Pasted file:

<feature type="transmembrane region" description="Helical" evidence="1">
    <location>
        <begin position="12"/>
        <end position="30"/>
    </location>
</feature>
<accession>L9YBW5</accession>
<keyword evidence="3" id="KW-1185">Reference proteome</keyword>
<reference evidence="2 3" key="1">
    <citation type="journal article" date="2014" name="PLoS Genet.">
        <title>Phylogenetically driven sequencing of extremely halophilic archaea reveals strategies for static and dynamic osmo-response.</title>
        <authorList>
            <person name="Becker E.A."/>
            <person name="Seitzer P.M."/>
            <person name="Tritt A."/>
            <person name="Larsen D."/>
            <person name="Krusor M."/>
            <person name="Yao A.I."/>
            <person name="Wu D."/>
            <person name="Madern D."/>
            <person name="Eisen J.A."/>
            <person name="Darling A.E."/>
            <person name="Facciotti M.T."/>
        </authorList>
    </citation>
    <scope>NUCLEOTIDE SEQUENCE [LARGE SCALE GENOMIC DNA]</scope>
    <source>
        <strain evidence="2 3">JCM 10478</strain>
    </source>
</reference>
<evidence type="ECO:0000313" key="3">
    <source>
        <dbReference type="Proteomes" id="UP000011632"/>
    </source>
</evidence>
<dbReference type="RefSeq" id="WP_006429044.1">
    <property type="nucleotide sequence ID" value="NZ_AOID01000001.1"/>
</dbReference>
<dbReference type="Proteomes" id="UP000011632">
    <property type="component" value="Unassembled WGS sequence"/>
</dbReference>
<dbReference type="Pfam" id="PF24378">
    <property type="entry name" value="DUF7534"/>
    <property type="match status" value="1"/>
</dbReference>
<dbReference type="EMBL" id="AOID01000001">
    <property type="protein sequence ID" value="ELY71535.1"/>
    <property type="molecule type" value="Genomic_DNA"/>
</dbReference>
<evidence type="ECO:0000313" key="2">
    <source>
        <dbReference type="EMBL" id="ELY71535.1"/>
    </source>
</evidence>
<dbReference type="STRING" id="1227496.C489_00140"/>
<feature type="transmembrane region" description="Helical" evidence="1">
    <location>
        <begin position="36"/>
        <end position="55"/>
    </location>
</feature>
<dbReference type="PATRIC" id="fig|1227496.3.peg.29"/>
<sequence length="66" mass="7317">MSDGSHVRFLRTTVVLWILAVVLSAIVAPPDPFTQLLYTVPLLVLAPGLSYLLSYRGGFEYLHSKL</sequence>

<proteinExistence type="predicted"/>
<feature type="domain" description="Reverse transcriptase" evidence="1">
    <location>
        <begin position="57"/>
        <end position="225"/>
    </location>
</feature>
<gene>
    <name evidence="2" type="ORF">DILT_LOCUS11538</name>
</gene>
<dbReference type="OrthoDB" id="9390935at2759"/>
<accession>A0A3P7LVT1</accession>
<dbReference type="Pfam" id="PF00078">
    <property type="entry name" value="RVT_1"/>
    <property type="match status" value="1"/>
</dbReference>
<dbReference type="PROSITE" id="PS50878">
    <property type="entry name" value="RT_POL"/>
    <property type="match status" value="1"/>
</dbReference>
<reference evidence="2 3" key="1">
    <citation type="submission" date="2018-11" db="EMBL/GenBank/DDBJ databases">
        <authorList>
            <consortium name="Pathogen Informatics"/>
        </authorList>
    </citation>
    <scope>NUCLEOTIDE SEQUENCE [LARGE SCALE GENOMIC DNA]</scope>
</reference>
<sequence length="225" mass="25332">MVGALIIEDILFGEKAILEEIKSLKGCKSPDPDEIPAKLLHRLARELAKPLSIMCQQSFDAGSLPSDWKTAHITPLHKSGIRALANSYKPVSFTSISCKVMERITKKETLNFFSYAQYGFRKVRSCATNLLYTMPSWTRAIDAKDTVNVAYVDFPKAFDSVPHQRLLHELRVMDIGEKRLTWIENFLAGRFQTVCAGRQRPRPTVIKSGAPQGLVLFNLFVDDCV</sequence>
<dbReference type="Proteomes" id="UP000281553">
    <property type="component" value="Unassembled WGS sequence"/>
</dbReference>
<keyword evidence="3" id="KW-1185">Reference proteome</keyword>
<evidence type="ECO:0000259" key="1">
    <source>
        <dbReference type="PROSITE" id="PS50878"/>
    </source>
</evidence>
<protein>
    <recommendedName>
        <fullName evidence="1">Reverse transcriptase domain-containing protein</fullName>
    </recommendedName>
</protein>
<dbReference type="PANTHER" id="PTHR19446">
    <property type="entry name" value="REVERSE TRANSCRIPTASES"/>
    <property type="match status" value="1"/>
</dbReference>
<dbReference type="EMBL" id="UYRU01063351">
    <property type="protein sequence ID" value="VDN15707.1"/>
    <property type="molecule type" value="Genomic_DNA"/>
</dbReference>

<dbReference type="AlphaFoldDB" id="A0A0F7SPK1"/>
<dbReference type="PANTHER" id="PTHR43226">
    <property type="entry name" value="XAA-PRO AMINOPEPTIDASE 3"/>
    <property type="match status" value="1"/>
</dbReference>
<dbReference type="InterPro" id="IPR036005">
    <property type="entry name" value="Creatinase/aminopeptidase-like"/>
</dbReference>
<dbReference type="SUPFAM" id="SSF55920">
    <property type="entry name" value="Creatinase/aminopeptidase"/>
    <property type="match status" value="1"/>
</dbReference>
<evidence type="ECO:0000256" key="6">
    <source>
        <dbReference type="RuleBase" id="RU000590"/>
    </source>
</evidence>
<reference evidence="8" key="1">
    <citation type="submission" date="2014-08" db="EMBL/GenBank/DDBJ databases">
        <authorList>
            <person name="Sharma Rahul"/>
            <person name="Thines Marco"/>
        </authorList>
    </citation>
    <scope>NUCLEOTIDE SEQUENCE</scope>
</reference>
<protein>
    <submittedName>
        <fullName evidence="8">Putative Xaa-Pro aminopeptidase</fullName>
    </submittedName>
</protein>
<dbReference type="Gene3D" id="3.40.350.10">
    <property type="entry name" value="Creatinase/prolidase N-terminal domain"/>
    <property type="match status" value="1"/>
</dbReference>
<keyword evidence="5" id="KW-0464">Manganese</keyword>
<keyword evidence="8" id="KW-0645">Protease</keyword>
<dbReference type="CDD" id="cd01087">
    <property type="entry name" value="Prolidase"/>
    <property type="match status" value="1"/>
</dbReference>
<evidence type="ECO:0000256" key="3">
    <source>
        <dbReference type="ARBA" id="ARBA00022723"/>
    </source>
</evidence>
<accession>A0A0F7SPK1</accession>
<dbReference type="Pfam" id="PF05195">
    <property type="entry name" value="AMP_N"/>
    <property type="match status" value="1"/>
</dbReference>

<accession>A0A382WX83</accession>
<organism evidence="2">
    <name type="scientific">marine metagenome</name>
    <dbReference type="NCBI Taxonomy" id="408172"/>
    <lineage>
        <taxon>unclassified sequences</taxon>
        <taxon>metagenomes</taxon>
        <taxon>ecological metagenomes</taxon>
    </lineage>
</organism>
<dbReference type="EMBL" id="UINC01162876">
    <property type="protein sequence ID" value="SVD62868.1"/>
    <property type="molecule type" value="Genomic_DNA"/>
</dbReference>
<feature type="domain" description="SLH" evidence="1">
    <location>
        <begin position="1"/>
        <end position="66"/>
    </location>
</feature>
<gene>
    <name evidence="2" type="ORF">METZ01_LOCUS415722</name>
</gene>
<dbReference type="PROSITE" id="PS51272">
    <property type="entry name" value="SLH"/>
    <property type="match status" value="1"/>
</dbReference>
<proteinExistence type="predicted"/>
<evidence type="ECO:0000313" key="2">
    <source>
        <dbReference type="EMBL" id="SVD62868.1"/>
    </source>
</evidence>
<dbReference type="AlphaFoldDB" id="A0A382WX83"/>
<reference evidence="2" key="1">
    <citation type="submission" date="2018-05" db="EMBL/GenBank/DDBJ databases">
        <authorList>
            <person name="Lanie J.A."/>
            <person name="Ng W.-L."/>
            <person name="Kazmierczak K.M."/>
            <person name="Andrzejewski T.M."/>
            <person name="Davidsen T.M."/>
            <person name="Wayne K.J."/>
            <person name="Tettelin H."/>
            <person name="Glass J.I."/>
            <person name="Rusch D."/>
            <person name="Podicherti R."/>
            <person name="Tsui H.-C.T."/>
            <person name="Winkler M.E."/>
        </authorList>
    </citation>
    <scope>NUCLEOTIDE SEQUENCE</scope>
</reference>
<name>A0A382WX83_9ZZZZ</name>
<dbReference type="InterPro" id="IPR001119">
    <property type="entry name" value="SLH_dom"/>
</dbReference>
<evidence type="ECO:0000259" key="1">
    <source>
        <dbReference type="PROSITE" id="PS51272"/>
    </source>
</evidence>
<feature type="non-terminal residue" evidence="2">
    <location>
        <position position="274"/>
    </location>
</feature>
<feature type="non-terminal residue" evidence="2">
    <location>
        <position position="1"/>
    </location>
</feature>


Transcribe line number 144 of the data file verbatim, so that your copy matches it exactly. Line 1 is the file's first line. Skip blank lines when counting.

    </submittedName>